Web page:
“Using purpose-bred nurse mares is a very difficult choice for both the people who raise them and the people who use them, because you are creating an orphan foal,” said McLeod. “I had read about inducing lactation with a specific hormone regime of domperidone. Byzantine was so impressive in caring for an orphaned foal in addition to her own the year before, and I didn't want to use a nurse mare if we did not have to, so I used what Joe had worked on in his research, my own experience, and a bit of common sense, and within three days Byzantine was once again producing milk.”
The following day, the farm sent a van to the clinic to pick up the foal, and within a span of 30 minutes after leaving his dam's side, he was nursing off Byzantine.
“We did not tranquilize Byzantine or restrain her with more than a lead rope, and we didn't use anything to make the foal smell differently. We simply got the foal from the clinic to the trailer to the stall as efficiently as possible,” said McLeod. “This mare knew what we were doing and through her body language and actions, it was as if she said, “I get it – I know what you need me to do. I've got this.”
An Alternative to Traditional Nurse Mares
McLeod stressed this scenario would not work with all mares, as it takes a very specific temperament from the mare, but she feels this could be a viable option for farms when situations arise in which a nurse mare is needed.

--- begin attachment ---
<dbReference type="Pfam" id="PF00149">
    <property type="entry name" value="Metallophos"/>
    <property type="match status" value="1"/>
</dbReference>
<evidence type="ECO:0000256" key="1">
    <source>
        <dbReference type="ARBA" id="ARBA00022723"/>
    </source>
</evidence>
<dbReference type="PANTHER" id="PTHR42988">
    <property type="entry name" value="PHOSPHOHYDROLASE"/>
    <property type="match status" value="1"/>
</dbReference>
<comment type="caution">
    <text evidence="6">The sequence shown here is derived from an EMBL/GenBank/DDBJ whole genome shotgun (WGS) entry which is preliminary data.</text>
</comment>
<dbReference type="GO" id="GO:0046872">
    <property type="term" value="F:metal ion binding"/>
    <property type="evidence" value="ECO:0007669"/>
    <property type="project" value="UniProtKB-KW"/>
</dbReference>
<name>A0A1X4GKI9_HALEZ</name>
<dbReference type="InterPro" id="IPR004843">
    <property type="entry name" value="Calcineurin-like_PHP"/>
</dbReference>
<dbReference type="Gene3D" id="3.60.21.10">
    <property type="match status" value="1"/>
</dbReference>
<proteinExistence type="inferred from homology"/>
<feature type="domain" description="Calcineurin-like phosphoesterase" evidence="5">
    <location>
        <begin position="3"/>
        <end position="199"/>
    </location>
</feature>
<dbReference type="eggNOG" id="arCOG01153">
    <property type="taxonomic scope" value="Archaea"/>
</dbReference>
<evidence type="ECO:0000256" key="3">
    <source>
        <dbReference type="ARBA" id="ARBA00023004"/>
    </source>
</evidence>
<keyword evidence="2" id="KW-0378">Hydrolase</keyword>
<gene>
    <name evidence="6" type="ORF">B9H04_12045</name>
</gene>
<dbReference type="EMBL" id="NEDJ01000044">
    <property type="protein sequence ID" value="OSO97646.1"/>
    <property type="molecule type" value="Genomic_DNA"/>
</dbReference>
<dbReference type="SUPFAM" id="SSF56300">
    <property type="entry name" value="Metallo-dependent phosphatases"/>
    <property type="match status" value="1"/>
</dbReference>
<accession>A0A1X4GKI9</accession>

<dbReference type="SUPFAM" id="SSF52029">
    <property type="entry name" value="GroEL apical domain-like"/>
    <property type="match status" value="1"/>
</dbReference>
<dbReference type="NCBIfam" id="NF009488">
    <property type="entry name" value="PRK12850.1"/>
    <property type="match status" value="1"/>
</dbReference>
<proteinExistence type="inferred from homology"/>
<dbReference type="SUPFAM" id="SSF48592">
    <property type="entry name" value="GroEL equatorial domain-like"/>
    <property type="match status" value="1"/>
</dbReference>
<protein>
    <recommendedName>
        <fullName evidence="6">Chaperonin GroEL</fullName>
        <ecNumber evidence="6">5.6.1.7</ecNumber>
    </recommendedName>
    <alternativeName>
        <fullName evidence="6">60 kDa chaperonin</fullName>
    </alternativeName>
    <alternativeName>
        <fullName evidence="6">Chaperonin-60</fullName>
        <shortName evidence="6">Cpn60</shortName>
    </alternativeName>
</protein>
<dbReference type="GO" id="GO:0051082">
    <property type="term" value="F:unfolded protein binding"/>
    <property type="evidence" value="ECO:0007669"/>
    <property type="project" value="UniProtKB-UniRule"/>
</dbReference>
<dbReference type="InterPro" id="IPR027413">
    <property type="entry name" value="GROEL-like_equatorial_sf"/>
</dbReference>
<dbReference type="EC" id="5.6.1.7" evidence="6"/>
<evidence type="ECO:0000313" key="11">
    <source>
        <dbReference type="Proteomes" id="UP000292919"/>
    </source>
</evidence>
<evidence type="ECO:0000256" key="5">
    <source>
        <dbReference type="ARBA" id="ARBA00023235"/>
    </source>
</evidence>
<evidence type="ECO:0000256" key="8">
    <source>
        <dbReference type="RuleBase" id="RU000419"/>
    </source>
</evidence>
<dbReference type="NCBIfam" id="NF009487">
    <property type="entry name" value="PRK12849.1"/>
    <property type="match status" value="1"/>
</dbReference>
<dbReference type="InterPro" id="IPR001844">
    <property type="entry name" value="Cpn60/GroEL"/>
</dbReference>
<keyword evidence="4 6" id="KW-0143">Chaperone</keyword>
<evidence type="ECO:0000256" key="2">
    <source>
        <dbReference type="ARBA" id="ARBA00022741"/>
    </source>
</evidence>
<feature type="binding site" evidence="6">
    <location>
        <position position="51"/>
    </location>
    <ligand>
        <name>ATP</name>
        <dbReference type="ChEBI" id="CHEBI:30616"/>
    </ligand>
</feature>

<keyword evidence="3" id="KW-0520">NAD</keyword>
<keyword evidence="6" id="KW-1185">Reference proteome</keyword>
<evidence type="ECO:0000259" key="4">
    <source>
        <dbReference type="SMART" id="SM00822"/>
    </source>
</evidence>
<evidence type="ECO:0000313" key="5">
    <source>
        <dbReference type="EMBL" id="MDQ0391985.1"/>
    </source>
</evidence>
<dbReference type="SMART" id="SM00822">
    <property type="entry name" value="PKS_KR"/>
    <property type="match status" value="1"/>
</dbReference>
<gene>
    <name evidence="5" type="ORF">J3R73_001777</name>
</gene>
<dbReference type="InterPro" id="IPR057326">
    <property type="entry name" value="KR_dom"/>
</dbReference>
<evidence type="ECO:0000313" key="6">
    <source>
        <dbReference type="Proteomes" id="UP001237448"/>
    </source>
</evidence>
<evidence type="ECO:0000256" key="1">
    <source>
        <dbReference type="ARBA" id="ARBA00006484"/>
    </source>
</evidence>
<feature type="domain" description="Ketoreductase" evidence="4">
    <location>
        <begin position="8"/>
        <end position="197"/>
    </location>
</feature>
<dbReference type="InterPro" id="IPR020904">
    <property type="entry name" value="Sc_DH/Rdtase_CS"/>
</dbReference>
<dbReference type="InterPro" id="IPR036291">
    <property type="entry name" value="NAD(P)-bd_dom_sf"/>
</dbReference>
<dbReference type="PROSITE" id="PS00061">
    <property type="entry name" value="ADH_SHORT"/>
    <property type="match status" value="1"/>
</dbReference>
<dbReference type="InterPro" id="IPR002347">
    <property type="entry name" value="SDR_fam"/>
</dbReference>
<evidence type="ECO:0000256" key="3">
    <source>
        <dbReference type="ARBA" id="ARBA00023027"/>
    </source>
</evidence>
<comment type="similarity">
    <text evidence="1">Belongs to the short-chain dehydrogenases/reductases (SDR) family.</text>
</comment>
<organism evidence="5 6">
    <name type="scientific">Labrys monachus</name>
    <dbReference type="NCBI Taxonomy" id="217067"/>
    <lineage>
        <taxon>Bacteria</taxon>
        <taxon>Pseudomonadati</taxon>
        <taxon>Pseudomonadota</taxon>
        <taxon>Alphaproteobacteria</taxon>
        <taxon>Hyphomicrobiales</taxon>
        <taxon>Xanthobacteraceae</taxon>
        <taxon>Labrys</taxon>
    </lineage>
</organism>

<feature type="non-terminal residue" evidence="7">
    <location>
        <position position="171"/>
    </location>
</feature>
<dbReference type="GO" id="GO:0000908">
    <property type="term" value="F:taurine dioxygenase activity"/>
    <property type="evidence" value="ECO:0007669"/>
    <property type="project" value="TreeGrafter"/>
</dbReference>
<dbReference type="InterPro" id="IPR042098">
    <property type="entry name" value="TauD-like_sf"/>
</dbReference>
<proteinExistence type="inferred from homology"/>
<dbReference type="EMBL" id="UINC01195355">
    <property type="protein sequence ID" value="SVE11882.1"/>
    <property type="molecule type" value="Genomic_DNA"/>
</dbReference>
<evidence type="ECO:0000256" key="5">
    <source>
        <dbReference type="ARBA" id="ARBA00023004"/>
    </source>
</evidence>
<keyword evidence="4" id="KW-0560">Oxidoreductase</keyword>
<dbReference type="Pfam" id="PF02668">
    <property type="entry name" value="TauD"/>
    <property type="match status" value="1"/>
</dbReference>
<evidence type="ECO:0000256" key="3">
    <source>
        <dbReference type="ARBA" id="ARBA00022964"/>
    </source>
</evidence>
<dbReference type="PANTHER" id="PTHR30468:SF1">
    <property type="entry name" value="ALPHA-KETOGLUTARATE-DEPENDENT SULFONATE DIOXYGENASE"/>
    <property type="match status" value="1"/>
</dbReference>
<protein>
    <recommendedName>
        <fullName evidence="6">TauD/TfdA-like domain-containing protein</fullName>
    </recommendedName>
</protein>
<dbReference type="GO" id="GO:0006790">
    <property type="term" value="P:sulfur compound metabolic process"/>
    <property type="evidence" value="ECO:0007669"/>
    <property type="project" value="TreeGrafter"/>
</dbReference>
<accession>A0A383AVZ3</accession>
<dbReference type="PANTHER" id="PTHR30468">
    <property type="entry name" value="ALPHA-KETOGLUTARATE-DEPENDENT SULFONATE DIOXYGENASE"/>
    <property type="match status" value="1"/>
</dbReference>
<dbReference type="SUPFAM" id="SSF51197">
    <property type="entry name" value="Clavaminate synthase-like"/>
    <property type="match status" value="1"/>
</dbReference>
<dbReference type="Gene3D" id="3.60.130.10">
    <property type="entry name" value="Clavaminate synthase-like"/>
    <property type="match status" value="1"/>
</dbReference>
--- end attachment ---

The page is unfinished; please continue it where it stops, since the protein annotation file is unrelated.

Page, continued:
“I definitely believe farms could do this and not be as dependent on [purpose-bred] nurse mares,” said McLeod. “The farm has to be all on-board with the plan. In addition to the proper temperament of the mare, it requires a strict regimen to administer the hormones at the right time in order to get the mare lactating. It has to be every 12 hours – not ten or 13 1/2 – but I think it is a viable option when the need arises.”
As for Byzantine, her adopted son was recently weaned and is doing well, and his birth dam has recovered from her near-death experience. The team at KatieRich finds comfort in knowing that if the need arises again in the future, Byzantine will be there and will rise to the occasion.
“It's heartwarming to see a mare like that, who is so maternal and enjoys being a mom, be useful in that way,” said Hubley. “It's nice to know that if we or one of our neighbors has something like that happen in the future, that 'Mom of the Year' is available to play the assist.”
As for McLeod, she hopes stories like Byzantine's help to create a solution to the practice of purpose-breeding nurse mares.
“It is important for people to know that we don't have to produce orphan foals to produce nurse mares,” said McLeod. “We have to be cognizant of the over-population of horses. Producing orphan foals isn't the right thing to do, especially if we have a viable option. I think we do, and Byzantine's story is the proof.”
Jen Roytz is a marketing, publicity and comprehensive communications specialist based in Lexington, Kentucky. A native of Cleveland, Ohio, her professional focus lies in the fields of equine, health care, corporate and non-profit marketing. She holds board affiliations with the Make a Wish Foundation, Thoroughbred Aftercare Alliance and the Retired Racehorse Project, among others. While she currently has no plans to build an arc, she is the go-to food source for two dogs, two cats and two off-track Thoroughbreds.
Email Jen your story ideas at [email protected] or connect with her on Facebook, Twitter and Instagram.